July 1, 2016

Outline Employee Success With Farm Job Descriptions

 |  By: Anna-Lisa Laca

Three years ago, Ohio producer Glen Newcomer decided to bring his farm’s human resources to the same level of excellence as the rest of his operation. Developing job descriptions for all of the employees on his 4,000-acre corn and soybean farm—as well as for employees who work for his crop insurance agency and DuPont Pioneer seed business—proved key.

“We want to be as professional as we can be,” Newcomer says. “Job descriptions are part of that puzzle.”

There are two reasons job descriptions are essential for all businesses, according to Kim Seeling Smith, a business coach with Ignite Global, an international training and consulting firm. A well-written job description will attract the kind of talent you want to work for you and not those you don’t, she says. It will also help you define what you’re looking for in a role.

“I think every position can benefit from a job description,” Smith says.

What To Include. Job descriptions also are useful beyond the hiring process.

“They can provide useful criteria for reviewing an employee’s performance,” says Craig Dobbins, a farm management specialist at Purdue University. Smith agrees that while most people think of a job description as a list, the document needs to be much more than that.

“A list of duties and responsibilities is a very limiting concept,” she explains. “It’s no wonder business owners complain employees can’t think outside of the box. We’ve hired and managed them with a very prescribed list of duties and responsibilities.”

Smith says there are three key components of a job description:

  1. Purposes. What is the function of the organization? What is the purpose of an employee’s role within the organization? Employees like to know why their job is important.
  2. Goals. The job description should include no more than five outcomes or achievements, Smith says. What is the end result of the job, and how will it be measured?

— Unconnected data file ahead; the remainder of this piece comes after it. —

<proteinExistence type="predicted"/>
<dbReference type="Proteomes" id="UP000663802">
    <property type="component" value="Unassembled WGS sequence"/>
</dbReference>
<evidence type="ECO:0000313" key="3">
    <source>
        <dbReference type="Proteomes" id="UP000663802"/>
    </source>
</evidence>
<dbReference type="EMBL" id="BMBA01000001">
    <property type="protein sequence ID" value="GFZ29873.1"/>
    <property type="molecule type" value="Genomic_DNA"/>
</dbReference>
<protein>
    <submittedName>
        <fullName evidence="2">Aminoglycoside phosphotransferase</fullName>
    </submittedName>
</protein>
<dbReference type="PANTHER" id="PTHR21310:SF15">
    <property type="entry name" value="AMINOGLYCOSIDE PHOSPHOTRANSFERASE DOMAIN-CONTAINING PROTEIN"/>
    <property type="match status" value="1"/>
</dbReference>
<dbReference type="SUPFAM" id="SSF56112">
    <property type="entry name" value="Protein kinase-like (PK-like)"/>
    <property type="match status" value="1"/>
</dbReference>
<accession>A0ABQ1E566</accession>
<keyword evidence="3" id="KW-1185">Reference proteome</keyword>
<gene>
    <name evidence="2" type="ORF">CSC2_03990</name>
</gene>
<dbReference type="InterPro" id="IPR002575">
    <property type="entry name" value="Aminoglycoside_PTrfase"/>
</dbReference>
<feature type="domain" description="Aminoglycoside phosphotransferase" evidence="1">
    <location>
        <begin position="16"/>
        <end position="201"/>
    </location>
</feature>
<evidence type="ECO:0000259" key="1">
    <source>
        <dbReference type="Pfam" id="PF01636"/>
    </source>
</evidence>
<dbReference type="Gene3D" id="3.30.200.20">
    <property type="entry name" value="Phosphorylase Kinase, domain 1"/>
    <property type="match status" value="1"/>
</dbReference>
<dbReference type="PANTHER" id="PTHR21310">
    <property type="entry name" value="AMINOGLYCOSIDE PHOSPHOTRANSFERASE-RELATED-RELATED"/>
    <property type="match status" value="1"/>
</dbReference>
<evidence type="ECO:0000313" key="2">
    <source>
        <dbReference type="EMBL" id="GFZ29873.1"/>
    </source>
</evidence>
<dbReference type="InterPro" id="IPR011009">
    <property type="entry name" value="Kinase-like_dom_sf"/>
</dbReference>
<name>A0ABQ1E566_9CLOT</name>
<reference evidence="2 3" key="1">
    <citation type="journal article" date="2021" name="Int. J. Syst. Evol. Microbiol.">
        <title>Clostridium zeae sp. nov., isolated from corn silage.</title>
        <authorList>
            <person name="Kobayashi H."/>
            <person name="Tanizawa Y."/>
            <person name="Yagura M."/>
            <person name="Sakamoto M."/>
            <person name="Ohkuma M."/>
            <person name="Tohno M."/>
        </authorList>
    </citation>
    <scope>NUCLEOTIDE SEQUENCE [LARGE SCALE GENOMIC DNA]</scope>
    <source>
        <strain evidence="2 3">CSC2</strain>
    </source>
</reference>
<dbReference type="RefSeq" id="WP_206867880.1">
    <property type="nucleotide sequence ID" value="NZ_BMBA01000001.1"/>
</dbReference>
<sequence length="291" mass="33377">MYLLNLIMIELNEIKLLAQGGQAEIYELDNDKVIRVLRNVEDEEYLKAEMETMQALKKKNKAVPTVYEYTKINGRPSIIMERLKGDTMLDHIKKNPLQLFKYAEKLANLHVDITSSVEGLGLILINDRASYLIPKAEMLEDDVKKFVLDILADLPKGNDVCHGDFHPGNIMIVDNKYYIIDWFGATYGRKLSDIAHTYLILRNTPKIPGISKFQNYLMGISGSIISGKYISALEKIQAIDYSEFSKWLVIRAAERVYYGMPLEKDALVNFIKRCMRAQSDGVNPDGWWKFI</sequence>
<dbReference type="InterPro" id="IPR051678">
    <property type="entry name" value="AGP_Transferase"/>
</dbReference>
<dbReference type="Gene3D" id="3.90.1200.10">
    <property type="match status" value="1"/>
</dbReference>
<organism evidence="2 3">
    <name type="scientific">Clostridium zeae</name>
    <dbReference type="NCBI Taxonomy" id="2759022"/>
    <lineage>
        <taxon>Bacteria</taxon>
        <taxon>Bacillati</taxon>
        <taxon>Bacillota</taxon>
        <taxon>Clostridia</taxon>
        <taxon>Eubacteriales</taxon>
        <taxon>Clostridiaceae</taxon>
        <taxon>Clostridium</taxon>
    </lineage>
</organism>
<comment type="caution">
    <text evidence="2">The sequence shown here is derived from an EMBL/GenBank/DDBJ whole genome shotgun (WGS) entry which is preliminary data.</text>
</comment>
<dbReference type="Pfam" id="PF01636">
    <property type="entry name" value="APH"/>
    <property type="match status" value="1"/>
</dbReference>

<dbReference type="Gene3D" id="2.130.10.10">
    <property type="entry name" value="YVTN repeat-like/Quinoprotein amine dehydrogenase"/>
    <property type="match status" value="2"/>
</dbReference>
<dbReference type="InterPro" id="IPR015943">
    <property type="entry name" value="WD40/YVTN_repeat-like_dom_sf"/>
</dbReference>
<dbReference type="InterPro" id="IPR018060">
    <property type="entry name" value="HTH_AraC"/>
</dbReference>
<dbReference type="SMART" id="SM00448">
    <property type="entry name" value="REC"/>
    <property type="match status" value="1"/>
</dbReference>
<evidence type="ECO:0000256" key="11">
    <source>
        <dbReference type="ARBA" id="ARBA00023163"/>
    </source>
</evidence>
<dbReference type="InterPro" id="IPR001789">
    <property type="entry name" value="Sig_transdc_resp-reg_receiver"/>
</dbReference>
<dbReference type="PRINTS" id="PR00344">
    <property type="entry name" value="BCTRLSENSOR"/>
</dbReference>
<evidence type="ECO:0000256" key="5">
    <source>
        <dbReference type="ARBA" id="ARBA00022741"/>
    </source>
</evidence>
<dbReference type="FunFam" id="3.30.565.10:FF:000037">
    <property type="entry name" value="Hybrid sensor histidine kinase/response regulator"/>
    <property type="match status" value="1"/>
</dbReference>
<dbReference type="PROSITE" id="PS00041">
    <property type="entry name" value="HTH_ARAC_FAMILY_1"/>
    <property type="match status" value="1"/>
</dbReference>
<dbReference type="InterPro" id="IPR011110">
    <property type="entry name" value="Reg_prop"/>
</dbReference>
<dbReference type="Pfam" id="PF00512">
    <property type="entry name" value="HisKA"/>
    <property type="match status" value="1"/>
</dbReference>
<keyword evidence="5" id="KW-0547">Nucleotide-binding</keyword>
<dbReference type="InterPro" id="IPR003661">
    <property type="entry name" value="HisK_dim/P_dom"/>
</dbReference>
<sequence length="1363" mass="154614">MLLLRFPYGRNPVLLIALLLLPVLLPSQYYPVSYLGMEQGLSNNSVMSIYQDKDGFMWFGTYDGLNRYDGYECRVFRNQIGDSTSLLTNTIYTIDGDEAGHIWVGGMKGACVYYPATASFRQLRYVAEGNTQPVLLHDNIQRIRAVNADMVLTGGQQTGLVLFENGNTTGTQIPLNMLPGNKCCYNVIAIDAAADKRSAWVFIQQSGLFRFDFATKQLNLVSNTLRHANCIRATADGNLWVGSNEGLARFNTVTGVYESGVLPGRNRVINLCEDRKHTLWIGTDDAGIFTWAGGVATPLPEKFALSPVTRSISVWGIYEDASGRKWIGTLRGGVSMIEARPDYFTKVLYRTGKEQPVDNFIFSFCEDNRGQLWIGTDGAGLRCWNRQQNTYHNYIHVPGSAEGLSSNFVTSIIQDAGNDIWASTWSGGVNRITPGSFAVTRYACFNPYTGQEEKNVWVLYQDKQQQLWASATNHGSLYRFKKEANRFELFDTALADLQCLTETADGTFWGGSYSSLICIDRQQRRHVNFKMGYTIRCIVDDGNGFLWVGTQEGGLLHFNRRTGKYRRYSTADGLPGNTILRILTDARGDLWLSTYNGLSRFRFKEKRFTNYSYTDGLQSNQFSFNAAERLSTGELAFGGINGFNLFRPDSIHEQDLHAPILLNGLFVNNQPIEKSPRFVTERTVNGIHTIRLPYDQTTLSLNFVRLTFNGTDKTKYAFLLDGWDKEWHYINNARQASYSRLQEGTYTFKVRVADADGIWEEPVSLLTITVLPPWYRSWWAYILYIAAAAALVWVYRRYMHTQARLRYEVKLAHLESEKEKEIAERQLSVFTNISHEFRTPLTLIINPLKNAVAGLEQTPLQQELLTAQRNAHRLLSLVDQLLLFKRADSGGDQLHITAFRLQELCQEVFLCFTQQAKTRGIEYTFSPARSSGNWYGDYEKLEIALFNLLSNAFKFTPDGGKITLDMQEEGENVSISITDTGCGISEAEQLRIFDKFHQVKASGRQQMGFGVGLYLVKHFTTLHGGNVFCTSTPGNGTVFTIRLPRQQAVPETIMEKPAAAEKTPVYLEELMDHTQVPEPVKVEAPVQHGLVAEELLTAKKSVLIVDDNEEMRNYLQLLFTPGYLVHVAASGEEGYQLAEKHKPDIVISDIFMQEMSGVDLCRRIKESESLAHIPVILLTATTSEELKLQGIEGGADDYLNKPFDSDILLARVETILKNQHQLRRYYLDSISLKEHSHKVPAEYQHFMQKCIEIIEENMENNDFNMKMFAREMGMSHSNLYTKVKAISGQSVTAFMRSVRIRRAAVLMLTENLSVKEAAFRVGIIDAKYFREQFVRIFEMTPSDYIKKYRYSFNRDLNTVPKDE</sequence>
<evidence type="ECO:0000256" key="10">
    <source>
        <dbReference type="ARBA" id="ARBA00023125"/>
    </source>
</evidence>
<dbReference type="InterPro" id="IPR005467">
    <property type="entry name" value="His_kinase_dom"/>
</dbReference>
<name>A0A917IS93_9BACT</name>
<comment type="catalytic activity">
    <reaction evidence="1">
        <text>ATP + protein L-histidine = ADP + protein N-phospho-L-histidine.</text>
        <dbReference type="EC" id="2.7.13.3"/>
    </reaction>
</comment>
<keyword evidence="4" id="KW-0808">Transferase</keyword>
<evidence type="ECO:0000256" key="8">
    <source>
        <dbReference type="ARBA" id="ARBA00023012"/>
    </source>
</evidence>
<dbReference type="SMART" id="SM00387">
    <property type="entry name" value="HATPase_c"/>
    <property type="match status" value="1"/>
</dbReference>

3. Strengths. Shift your focus away from skills and experiences desired for the position and toward the attributes of success, she says. What strengths are required for the employee to be successful in the position?

Other important elements to include in a job description include a job title, chain of command, working conditions, compensation and benefits, Dobbins says. That kind of organization is present in many other industries, Newcomer says, which is why he has made such details a part of his farm’s job descriptions.

Accountability And Advancement. Another goal Newcomer has in mind when crafting job descriptions is greater employee accountability.

That’s why Smith says employers should revisit those descriptions quarterly. “Make sure they are still relevant and applicable,” she explains. “It also provides an opportunity to ensure people in the roles are accomplishing what they should be.”

Documents should be revised regularly, Dobbins agrees, because job descriptions are generally considered legally binding. Avoid any language that might be perceived as discriminatory and thus subject to a lawsuit, he says.

A good job description can not only help employees achieve excellence in their current position but also assist them in moving up the career ladder. Farmers should create aspirational job descriptions for each of their employees, Smith advises. “What achievements and skills do they need to be promoted to the next level?” she asks.

Aspirational job descriptions are particularly useful when dealing when millennials, Smith says. “You help them understand what they need to be able to do to earn a promotion,” she says. “Then you can have a really good conversation about what skills they need to accumulate to be in the next role.”